^^^ I’m glad it works for your clients. I’d suggest they keep doing what works. I’m an old fucker, who, in another life, was a collegiate springboard diver and later a professional highdiver who spent hours on end static stretching because he was told that was the way to improve “flexability,” which is an absolute requirement in those sports. IMO, and based experience, that was largely a waste of time, and almost all of the improvements I made to my “flexability” came from either active mobility work or using stretching techniques that allowed the muscle to relax during the stetch, which doesn’t happen by simply “stretching till you want to cry.” I’m convinced active mobility work is where its at. But there’s more than one way to skin a cat and if you think static stretching is the way to go, knock yourself out. I’m still convinced spending a bunch of time static stretching is largely a waste of time.

[quote]jjackkrash wrote:
^^^ I’m glad it works for your clients. I’d suggest they keep doing what works. I’m an old fucker, who, in another life, was a collegiate springboard diver and later a professional highdiver who spent hours on end static stretching because he was told that was the way to improve “flexability,” which is an absolute requirement in those sports. IMO, and based experience, that was largely a waste of time, and almost all of the improvements I made to my “flexability” came from either active mobility work or using stretching techniques that allowed the muscle to relax during the stetch, which doesn’t happen by simply “stretching till you want to cry.” I’m convinced active mobility work is where its at. But there’s more than one way to skin a cat and if you think static stretching is the way to go, knock yourself out. I’m still convinced spending a bunch of time static stretching is largely a waste of time. [/quote]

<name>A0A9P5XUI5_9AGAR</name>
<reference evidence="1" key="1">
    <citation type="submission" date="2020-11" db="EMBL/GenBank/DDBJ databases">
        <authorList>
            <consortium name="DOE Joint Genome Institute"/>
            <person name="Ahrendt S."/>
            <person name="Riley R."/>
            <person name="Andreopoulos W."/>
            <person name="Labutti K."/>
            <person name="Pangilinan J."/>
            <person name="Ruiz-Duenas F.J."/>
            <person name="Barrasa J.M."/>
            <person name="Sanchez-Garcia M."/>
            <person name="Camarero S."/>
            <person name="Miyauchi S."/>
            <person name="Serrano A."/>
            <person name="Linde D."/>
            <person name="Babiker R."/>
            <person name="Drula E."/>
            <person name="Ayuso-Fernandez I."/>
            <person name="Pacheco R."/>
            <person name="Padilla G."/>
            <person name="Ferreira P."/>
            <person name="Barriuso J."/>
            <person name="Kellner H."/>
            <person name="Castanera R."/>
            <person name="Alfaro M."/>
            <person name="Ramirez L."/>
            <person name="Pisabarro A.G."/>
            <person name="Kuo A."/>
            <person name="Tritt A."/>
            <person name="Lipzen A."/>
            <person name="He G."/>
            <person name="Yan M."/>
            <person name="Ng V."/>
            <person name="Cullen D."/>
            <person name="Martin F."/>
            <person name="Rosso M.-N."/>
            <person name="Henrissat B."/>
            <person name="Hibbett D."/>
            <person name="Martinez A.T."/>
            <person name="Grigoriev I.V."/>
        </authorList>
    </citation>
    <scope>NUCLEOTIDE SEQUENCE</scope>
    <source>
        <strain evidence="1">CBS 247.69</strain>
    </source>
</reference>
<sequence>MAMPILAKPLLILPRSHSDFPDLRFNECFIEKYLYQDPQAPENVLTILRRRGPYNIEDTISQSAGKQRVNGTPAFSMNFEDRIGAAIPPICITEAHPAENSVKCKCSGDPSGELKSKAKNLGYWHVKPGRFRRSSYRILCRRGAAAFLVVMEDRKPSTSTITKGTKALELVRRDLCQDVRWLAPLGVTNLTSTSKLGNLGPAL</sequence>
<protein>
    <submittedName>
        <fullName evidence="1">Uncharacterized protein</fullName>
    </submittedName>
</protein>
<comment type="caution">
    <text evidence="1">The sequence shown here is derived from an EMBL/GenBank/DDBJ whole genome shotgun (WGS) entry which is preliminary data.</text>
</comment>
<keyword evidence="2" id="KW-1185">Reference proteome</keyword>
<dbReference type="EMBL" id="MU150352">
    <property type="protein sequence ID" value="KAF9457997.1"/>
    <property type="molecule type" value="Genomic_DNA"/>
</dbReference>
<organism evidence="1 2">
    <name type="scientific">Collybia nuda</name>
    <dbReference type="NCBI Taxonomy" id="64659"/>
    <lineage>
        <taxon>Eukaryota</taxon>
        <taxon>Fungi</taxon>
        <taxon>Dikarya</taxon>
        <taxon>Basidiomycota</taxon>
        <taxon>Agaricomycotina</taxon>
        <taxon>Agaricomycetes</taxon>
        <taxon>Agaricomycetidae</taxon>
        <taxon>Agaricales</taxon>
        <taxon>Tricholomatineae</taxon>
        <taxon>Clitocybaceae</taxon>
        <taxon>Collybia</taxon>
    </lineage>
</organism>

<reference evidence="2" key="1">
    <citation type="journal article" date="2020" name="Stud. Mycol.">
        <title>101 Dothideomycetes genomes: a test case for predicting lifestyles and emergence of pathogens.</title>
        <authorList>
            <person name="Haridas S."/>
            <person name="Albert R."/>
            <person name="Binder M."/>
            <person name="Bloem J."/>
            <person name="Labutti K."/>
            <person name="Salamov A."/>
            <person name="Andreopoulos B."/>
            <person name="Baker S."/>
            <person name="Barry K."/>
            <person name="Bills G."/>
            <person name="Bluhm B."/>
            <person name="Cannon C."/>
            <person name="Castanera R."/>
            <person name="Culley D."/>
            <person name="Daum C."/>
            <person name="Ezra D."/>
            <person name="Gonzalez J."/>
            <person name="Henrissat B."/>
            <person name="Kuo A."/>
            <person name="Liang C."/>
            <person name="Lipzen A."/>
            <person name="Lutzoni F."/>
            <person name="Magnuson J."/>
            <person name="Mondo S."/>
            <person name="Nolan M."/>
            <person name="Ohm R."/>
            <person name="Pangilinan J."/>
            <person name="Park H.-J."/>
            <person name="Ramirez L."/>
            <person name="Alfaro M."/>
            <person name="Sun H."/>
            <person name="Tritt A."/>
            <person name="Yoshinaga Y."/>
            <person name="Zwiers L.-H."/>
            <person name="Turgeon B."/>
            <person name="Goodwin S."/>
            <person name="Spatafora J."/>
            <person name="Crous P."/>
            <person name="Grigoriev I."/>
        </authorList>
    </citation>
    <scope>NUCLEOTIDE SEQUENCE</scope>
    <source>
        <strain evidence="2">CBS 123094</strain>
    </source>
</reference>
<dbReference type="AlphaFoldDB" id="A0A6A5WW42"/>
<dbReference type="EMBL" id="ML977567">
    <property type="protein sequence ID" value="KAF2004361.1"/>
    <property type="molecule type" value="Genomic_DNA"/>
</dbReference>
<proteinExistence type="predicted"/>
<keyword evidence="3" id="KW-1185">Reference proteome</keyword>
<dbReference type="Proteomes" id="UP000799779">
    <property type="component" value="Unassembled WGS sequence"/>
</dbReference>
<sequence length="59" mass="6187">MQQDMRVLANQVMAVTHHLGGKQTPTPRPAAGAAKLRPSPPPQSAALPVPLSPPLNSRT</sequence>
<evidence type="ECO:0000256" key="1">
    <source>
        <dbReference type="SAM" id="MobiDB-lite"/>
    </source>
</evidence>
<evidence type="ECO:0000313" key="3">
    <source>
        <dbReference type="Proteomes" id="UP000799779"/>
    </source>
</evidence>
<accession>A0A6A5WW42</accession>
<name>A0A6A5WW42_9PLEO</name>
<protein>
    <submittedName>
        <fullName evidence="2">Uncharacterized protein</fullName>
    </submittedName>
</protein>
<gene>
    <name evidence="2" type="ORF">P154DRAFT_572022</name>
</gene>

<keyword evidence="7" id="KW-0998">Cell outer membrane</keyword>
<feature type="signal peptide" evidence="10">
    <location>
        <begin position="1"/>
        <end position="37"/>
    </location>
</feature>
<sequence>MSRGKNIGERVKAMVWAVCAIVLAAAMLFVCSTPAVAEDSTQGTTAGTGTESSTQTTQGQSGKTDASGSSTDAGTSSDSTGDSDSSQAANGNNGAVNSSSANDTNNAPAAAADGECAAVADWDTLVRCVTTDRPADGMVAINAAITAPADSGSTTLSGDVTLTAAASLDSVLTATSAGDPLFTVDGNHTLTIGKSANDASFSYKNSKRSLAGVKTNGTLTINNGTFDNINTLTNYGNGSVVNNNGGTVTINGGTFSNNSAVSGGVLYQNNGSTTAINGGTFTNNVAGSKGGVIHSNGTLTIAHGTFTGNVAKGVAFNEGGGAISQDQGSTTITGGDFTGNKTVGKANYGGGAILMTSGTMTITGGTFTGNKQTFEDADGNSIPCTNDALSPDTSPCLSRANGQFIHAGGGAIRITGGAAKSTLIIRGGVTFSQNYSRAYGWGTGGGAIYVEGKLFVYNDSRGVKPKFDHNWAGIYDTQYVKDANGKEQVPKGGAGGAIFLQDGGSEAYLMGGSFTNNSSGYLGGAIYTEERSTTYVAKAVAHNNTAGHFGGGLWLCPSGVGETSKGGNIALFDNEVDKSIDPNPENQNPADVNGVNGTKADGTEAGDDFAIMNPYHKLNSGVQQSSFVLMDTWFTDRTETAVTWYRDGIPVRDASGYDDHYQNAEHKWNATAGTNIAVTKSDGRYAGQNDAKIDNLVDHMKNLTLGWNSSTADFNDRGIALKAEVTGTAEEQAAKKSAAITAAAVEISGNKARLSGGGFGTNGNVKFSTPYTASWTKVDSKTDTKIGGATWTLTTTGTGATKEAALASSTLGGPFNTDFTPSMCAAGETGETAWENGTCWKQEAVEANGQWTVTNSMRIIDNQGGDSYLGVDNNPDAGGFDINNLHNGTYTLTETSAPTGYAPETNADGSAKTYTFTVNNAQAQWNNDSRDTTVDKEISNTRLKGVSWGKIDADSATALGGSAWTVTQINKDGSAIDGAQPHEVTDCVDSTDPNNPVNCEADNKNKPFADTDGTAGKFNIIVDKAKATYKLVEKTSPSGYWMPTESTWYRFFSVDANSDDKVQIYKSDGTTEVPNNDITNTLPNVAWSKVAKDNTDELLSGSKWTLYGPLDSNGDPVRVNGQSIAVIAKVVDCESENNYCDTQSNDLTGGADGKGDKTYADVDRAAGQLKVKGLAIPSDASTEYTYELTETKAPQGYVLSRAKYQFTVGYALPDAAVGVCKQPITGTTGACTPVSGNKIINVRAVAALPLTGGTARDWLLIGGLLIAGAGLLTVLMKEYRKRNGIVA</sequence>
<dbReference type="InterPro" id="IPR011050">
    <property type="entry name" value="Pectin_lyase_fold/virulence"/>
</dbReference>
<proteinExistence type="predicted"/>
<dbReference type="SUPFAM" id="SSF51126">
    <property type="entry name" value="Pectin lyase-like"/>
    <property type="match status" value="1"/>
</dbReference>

Fair enough. I do think that powerlifters and everyone as they get stronger and better in their sport have to keep adapting. I think think that if you drop static stretching completely for a while like a good amount of lifters do then incorporating it can still help. I think the main issue comes with the ability to stretch the stronger muscles later, as they need more motivation to hit end range at a particular joint angle (my main stretching focus, stretch the muscle from different angles), or if you are very flexible, like in your case as a diver. Static stretching probably wont help a yoga instructor, ballerina or a diver (sorry, im counting your flexibility in that category, but you know its up there).

Powerlifters, especially raw guys are fairly flexible, in SOME aspects, but not all of them, far from. If you cant perform the basic lifts without compensation at submax weight, thats a huge problem. Later, even with good form, you are likely going to develop imbalances, some of which are best worked with static stretching. Think of the hip and shoulder internal rotators as an example